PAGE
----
Borrowers who don’t meet Fannie and Freddie guidelines may want to look into working with a portfolio lender. For example, if you need a much larger loan like a jumbo loan, which exceeds the limits set by the Federal Housing Finance Agency, you could work with a portfolio lender.
Another example: A portfolio lender may choose to work with a client who has had a good relationship with the lender but who may not have a perfect credit score.
Due to their nature as a higher-risk loan, portfolio loans often require higher interest rates, closing costs and fees.
Online lenders offer an alternative to a traditional bank. An online mortgage lender originates loans either entirely online with a completely digital experience or operates through a brick-and-mortar institution that has in-person locations.
Online lenders usually operate without having to pay overhead costs. Those savings get transferred to customers through lower interest rates and fees, enabling you to save thousands of dollars over the life of your loan.
You'll still fulfill the same set of requirements to get a loan – filling out an application and furnishing identification, evidence of income, a down payment and other requirements. You'll also have to prove your creditworthiness.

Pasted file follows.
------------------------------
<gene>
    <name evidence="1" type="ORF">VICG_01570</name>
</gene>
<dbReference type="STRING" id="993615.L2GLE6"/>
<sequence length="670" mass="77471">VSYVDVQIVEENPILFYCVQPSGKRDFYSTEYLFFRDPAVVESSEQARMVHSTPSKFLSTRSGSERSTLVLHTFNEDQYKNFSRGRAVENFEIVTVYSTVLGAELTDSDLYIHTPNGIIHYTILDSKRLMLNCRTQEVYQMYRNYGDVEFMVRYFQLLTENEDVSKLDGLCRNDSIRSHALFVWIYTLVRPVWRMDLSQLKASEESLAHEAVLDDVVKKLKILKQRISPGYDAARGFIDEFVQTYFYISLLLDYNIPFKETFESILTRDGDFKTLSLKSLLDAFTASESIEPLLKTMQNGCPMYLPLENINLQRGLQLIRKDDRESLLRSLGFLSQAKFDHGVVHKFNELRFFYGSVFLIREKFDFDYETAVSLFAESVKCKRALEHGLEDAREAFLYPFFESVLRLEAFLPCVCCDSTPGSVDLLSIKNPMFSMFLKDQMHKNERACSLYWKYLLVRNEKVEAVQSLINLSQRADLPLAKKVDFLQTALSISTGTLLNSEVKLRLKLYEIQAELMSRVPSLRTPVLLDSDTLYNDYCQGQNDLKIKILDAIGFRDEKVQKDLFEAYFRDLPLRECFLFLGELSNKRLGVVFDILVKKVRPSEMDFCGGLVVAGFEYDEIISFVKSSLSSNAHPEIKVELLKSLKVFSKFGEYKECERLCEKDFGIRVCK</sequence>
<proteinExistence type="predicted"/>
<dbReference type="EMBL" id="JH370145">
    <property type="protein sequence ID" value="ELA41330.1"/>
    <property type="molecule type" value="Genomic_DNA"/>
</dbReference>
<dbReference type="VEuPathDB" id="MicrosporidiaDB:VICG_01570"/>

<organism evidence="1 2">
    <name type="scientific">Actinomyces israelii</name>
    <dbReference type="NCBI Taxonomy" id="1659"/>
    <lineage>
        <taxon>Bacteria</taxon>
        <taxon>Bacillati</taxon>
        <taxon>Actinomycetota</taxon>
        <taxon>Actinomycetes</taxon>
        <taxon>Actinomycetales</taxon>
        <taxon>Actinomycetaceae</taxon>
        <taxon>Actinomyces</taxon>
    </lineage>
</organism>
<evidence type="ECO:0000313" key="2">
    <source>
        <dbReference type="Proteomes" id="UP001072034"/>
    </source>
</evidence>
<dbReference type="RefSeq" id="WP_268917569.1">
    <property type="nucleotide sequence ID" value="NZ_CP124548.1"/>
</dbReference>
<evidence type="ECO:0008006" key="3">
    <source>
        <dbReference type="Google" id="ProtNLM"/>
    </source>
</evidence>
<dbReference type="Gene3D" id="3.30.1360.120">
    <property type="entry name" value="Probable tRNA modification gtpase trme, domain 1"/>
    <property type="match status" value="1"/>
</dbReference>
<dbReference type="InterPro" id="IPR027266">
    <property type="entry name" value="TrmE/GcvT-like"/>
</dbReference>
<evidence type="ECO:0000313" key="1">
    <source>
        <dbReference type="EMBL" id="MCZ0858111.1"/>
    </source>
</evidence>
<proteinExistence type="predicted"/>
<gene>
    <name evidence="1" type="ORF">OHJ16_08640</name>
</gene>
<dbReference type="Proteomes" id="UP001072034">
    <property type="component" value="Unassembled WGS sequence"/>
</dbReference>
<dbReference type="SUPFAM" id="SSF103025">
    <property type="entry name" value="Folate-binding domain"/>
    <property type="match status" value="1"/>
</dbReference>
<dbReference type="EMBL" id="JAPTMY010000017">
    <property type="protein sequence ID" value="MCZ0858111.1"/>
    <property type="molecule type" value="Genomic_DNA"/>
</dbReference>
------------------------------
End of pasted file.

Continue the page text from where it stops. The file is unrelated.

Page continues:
You can tap into the same advantages as you would with a regular bank, but you may realize some other perks as well, including access to lower rates and fees, fewer forms to fill out and a speedy overall process.
Correspondent lenders originate, underwrite and fund mortgage loans using their own name. They then sell a loan to a larger mortgage lender, which services the loan by handling the mortgage payments and more. This second, larger lender may then sell the loan on the secondary market, such as to Freddie Mac or Fannie Mae.
As a borrower, here's how working with a correspondent lender would play out: You'd need to fill out an application to work with a correspondent lender. Once approved, the correspondent lender funds the mortgage using a separate line of credit. After closing, another entity buys it. The correspondent lender uses the money from that sale to pay off the line of credit. From then on, you make your monthly mortgage payments to that second entity.
You may experience a faster turnaround with a correspondent lender because they handle their underwriting and loan approval in-house. You may also get exposed to more mortgage options through correspondent lending because of their work with a wide variety of mortgage investors.